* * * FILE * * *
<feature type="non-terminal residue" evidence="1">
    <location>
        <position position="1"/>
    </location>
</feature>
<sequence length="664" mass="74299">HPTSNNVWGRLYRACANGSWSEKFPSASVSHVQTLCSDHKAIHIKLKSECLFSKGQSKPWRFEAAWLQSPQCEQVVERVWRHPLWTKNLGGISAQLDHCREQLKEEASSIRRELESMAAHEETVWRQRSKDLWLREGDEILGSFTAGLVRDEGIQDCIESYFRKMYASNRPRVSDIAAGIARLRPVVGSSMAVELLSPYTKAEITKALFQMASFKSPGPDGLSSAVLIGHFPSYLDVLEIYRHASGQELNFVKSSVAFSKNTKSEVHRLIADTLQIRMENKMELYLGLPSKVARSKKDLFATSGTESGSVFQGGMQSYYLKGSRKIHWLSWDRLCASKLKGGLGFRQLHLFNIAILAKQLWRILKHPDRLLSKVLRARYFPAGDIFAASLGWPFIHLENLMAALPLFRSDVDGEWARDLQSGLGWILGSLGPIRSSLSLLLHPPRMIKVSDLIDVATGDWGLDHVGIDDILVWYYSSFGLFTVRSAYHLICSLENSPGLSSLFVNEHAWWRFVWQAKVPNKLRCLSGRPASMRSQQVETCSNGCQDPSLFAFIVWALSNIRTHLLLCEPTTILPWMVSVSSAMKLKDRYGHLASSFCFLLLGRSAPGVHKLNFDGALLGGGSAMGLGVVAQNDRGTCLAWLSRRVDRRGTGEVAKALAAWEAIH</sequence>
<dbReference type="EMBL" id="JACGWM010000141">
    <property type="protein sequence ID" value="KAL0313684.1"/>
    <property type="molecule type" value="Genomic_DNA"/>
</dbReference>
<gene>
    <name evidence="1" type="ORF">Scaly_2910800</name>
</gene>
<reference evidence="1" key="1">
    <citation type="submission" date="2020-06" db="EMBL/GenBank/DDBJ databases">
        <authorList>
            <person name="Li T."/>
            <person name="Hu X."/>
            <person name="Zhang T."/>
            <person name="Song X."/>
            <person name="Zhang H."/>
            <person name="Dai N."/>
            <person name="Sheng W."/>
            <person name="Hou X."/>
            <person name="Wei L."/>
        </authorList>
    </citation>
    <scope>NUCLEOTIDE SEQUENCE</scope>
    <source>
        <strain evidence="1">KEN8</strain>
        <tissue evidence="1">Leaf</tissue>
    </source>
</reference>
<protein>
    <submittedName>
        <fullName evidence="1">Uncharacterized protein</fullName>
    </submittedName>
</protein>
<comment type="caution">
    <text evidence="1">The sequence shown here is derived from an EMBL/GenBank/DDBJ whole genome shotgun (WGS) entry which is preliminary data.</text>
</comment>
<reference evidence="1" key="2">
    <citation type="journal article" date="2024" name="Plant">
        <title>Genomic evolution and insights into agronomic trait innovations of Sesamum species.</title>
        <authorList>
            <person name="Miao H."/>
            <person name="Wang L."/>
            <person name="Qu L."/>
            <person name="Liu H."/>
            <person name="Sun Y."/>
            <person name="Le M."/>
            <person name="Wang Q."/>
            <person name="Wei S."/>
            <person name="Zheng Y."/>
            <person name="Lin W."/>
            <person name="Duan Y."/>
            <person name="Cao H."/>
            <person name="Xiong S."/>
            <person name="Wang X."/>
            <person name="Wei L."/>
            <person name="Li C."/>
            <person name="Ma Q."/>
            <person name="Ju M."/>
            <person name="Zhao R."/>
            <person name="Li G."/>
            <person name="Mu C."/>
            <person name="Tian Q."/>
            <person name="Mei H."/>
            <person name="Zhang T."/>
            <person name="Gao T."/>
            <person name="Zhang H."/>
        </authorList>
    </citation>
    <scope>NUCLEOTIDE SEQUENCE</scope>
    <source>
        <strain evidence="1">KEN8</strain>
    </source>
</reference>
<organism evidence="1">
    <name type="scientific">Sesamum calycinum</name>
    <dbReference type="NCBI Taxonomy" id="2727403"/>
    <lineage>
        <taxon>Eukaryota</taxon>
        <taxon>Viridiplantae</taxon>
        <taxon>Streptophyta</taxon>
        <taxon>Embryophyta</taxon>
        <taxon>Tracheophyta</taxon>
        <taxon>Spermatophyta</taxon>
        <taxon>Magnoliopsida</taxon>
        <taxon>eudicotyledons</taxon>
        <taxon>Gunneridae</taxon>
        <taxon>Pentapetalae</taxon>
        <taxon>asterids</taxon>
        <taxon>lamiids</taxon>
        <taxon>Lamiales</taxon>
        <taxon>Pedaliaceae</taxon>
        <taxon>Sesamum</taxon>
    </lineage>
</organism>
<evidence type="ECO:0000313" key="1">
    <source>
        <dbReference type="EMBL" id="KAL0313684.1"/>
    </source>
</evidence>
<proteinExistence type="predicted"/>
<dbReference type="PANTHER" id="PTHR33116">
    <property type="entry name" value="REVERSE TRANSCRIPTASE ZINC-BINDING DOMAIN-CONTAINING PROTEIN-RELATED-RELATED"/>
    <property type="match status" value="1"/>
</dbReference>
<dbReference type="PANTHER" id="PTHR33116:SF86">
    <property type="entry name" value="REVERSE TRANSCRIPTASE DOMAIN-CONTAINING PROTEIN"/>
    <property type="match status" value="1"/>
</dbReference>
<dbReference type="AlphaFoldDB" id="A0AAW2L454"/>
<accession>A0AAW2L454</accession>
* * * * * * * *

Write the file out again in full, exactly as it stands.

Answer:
<feature type="non-terminal residue" evidence="1">
    <location>
        <position position="1"/>
    </location>
</feature>
<sequence length="664" mass="74299">HPTSNNVWGRLYRACANGSWSEKFPSASVSHVQTLCSDHKAIHIKLKSECLFSKGQSKPWRFEAAWLQSPQCEQVVERVWRHPLWTKNLGGISAQLDHCREQLKEEASSIRRELESMAAHEETVWRQRSKDLWLREGDEILGSFTAGLVRDEGIQDCIESYFRKMYASNRPRVSDIAAGIARLRPVVGSSMAVELLSPYTKAEITKALFQMASFKSPGPDGLSSAVLIGHFPSYLDVLEIYRHASGQELNFVKSSVAFSKNTKSEVHRLIADTLQIRMENKMELYLGLPSKVARSKKDLFATSGTESGSVFQGGMQSYYLKGSRKIHWLSWDRLCASKLKGGLGFRQLHLFNIAILAKQLWRILKHPDRLLSKVLRARYFPAGDIFAASLGWPFIHLENLMAALPLFRSDVDGEWARDLQSGLGWILGSLGPIRSSLSLLLHPPRMIKVSDLIDVATGDWGLDHVGIDDILVWYYSSFGLFTVRSAYHLICSLENSPGLSSLFVNEHAWWRFVWQAKVPNKLRCLSGRPASMRSQQVETCSNGCQDPSLFAFIVWALSNIRTHLLLCEPTTILPWMVSVSSAMKLKDRYGHLASSFCFLLLGRSAPGVHKLNFDGALLGGGSAMGLGVVAQNDRGTCLAWLSRRVDRRGTGEVAKALAAWEAIH</sequence>
<dbReference type="EMBL" id="JACGWM010000141">
    <property type="protein sequence ID" value="KAL0313684.1"/>
    <property type="molecule type" value="Genomic_DNA"/>
</dbReference>
<gene>
    <name evidence="1" type="ORF">Scaly_2910800</name>
</gene>
<reference evidence="1" key="1">
    <citation type="submission" date="2020-06" db="EMBL/GenBank/DDBJ databases">
        <authorList>
            <person name="Li T."/>
            <person name="Hu X."/>
            <person name="Zhang T."/>
            <person name="Song X."/>
            <person name="Zhang H."/>
            <person name="Dai N."/>
            <person name="Sheng W."/>
            <person name="Hou X."/>
            <person name="Wei L."/>
        </authorList>
    </citation>
    <scope>NUCLEOTIDE SEQUENCE</scope>
    <source>
        <strain evidence="1">KEN8</strain>
        <tissue evidence="1">Leaf</tissue>
    </source>
</reference>
<protein>
    <submittedName>
        <fullName evidence="1">Uncharacterized protein</fullName>
    </submittedName>
</protein>
<comment type="caution">
    <text evidence="1">The sequence shown here is derived from an EMBL/GenBank/DDBJ whole genome shotgun (WGS) entry which is preliminary data.</text>
</comment>
<reference evidence="1" key="2">
    <citation type="journal article" date="2024" name="Plant">
        <title>Genomic evolution and insights into agronomic trait innovations of Sesamum species.</title>
        <authorList>
            <person name="Miao H."/>
            <person name="Wang L."/>
            <person name="Qu L."/>
            <person name="Liu H."/>
            <person name="Sun Y."/>
            <person name="Le M."/>
            <person name="Wang Q."/>
            <person name="Wei S."/>
            <person name="Zheng Y."/>
            <person name="Lin W."/>
            <person name="Duan Y."/>
            <person name="Cao H."/>
            <person name="Xiong S."/>
            <person name="Wang X."/>
            <person name="Wei L."/>
            <person name="Li C."/>
            <person name="Ma Q."/>
            <person name="Ju M."/>
            <person name="Zhao R."/>
            <person name="Li G."/>
            <person name="Mu C."/>
            <person name="Tian Q."/>
            <person name="Mei H."/>
            <person name="Zhang T."/>
            <person name="Gao T."/>
            <person name="Zhang H."/>
        </authorList>
    </citation>
    <scope>NUCLEOTIDE SEQUENCE</scope>
    <source>
        <strain evidence="1">KEN8</strain>
    </source>
</reference>
<organism evidence="1">
    <name type="scientific">Sesamum calycinum</name>
    <dbReference type="NCBI Taxonomy" id="2727403"/>
    <lineage>
        <taxon>Eukaryota</taxon>
        <taxon>Viridiplantae</taxon>
        <taxon>Streptophyta</taxon>
        <taxon>Embryophyta</taxon>
        <taxon>Tracheophyta</taxon>
        <taxon>Spermatophyta</taxon>
        <taxon>Magnoliopsida</taxon>
        <taxon>eudicotyledons</taxon>
        <taxon>Gunneridae</taxon>
        <taxon>Pentapetalae</taxon>
        <taxon>asterids</taxon>
        <taxon>lamiids</taxon>
        <taxon>Lamiales</taxon>
        <taxon>Pedaliaceae</taxon>
        <taxon>Sesamum</taxon>
    </lineage>
</organism>
<evidence type="ECO:0000313" key="1">
    <source>
        <dbReference type="EMBL" id="KAL0313684.1"/>
    </source>
</evidence>
<proteinExistence type="predicted"/>
<dbReference type="PANTHER" id="PTHR33116">
    <property type="entry name" value="REVERSE TRANSCRIPTASE ZINC-BINDING DOMAIN-CONTAINING PROTEIN-RELATED-RELATED"/>
    <property type="match status" value="1"/>
</dbReference>
<dbReference type="PANTHER" id="PTHR33116:SF86">
    <property type="entry name" value="REVERSE TRANSCRIPTASE DOMAIN-CONTAINING PROTEIN"/>
    <property type="match status" value="1"/>
</dbReference>
<dbReference type="AlphaFoldDB" id="A0AAW2L454"/>
<accession>A0AAW2L454</accession>